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Re-Wiring Your Brain September 12, 2013

Posted by nrhatch in Gratitude, Happiness, Health & Wellness, Mindfulness.
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GymnasticsSo . . . how do we do it?

How do we get from “who we are now” to “who we want to be”?

By re-wiring the brain, using a simple 3-part process:

Conceive IT . . . Believe IT . . . Achieve IT!

This 3-part process enables us to create new synapses of health and well being in the brain at the same time we are pruning away the synapses that caused us (allowed us) to “get off track” in the first place.

Donald-DirectorConceive IT.

Sit someplace quiet.  Relax.  Close your eyes.  Follow your breath.

Visualize how you want to be AS IF you already are just like that.

Hold that thought.

“Don’t be the prisoner of your past . . . be the architect of your future.”

Believe IT.

Visualize being who you want to be in such a way that the thought seems more real than reality.  See yourself as the “new you.”  Feel thankful and grateful for becoming who you want to be.

Hold that belief.

“Whether you believe you can, or believe you can’t, you’re right.”

Mickey-Ta-DaaaAchieve IT.

Begin to live in ways that are consistent with your vision.

If you want to enjoy a positive and joyful outlook on life, maintain a positive and joyful outlook.  Look for the “silver lining” when life throws you a curve ball.

“Claim what isn’t, as if it were, until it becomes.”

Don’t give up.

Keep coming back to the task.  Not once.  Not twice.  Every day.

“The Law of Repetition is crucially important in the creation of wired neural nets.  Once and done won’t get us where we need to be; it is physically impossible to wire circuits that way. … We have to make a conscious effort to plan our future actions and behaviors, and rehearse those actions in our mind so that our body will be trained to follow.” ~ Evolve Your Brain, p. 466-67.

Change is hard . . . don’t be hard on yourself.

HobbesIf you want to be more patient, practice being more patient.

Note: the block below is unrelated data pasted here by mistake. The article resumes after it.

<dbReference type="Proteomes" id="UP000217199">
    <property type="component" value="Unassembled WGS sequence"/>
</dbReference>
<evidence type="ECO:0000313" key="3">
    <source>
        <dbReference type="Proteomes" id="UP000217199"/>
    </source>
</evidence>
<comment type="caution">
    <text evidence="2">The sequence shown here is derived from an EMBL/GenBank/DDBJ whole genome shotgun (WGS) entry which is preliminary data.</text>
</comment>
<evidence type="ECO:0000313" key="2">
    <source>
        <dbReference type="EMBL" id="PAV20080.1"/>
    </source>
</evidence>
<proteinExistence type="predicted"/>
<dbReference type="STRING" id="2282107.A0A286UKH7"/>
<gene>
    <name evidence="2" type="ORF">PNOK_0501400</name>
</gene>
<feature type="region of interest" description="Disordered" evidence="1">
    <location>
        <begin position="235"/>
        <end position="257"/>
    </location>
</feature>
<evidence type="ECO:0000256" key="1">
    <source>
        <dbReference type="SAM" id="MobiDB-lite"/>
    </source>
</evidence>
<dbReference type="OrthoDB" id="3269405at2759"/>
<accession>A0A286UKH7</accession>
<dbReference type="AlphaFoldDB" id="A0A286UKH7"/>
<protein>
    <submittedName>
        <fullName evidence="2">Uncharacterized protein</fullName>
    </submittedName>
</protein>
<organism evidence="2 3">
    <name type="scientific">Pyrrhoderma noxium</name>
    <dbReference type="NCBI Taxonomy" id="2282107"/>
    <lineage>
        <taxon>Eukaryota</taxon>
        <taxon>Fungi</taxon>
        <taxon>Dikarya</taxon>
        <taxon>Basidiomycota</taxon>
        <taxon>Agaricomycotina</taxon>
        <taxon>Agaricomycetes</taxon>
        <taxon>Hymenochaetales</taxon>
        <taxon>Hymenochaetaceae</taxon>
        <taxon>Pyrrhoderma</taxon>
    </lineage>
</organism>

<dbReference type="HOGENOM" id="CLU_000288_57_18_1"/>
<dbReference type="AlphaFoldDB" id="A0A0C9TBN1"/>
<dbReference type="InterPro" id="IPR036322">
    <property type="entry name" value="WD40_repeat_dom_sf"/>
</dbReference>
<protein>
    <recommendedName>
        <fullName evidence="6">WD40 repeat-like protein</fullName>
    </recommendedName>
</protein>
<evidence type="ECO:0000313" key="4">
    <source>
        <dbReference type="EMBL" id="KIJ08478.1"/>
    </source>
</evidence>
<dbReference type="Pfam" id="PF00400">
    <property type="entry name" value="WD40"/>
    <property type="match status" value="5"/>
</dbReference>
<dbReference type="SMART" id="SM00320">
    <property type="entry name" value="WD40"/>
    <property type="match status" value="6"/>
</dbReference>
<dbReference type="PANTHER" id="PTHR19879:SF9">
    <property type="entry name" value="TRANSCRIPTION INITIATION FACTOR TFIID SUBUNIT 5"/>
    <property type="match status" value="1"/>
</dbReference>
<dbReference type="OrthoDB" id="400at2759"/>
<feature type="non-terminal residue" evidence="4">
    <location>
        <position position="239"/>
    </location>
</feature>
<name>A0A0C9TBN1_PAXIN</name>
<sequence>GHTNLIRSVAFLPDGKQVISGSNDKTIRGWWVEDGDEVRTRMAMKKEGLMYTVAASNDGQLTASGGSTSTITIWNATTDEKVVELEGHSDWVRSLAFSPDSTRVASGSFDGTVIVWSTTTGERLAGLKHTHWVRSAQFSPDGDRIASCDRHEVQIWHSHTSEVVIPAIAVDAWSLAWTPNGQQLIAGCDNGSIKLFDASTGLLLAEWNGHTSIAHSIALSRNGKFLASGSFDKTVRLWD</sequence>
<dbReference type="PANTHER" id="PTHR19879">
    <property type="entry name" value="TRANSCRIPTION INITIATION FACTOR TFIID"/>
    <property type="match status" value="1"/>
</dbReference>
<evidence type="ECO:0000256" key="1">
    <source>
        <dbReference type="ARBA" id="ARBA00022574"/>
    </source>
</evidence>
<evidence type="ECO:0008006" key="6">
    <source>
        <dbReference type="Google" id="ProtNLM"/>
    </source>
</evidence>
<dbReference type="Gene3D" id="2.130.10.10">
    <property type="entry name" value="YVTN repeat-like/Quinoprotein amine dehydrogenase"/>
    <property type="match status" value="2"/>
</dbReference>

If you are striving for more patience, but feel frustration creeping in (because of “the X that just did Y”), don’t be impatient with your lack of patience.

Instead, notice your impatience and ask:

WWAPPD?  (Translation:  What Would A Patient Person Do?)

Then do that.  (Or don’t.  But at least see it as an option that you could choose if you REALLY wanted to be a “patient person.”)

Use reminders to keep on track and to mark your progress.

Rubber bands.  Stones.  Gratitude Jar.  Gold stars.

There are lots of ways to remind yourself to “re-wire your brain” from frustration to patience or from pessimism to optimism.


* Wear a rubber band on your wrist.

Each time you notice it, bring your intention to change to the forefront of your mind.  Re-play your creative vision for the “new you.”

If the “old you” starts to climb into the driver’s seat, *SNAP* the rubber band!

Then ask WWNMD? (Translation:  What Would New Me Do?)

* To remind yourself of the progress you’re making ~ use a pile of stones.

Put a pile of pebbles on your desk.  That’s your “mountain of positivity.”

Every time you revert back to your “old way of thinking,” move a pebble from the positive pile to the negative pile.

Compare the piles at the end of each day.  Start fresh each morning.

* Another visual reminder you might consider ~ a Gratitude Jar.

Mickey-OKPut a jar on your desk.  Think of something you’re grateful for.  Write it on a slip of paper and drop it into the jar.  Each time you do this, you strengthen the synapses that look for the good, and prune away synapses that caused you to collapse into a heap of “nothing good” in the past.

* Give yourself a Gold Star.

If you notice yourself getting impatient in a situation when you would rather be calm, take a few deep breaths and return to your vision.  Then give yourself a gold star to celebrate your increased awareness.


”What are you ~ a god, an angel, a saint?”

“No,” replied The Buddha, “I am A-W-A-K-E.”

By creating new synapses of health and well being in your brain, you will start to prune away the synapses that are “dead wood.”  You’ll feel lighter and brighter and less inclined to be a muddled up mixed up mess.

Aah . . . that’s better!

A parallel to Conceive -> Believe -> Achieve . . . Reflect -> Choose -> Act.

* * * * *

Our brain, which controls virtually every aspect of our lives, is as amazing a piece of equipment as you are ever likely to encounter.

Reading this post is akin to reading the Cliff Notes for a beloved classic ~ you’ll get the gist of the plot-line and learn about a few of the major characters, but many delightful nuances and well-turned phrases are missing.

To learn more about our miraculous bundle of synaptic intelligence, consider reading Evolve Your Brain ~ The Science of Changing Your Mind, by Joe Dispenza.

Changing your mind will change your life.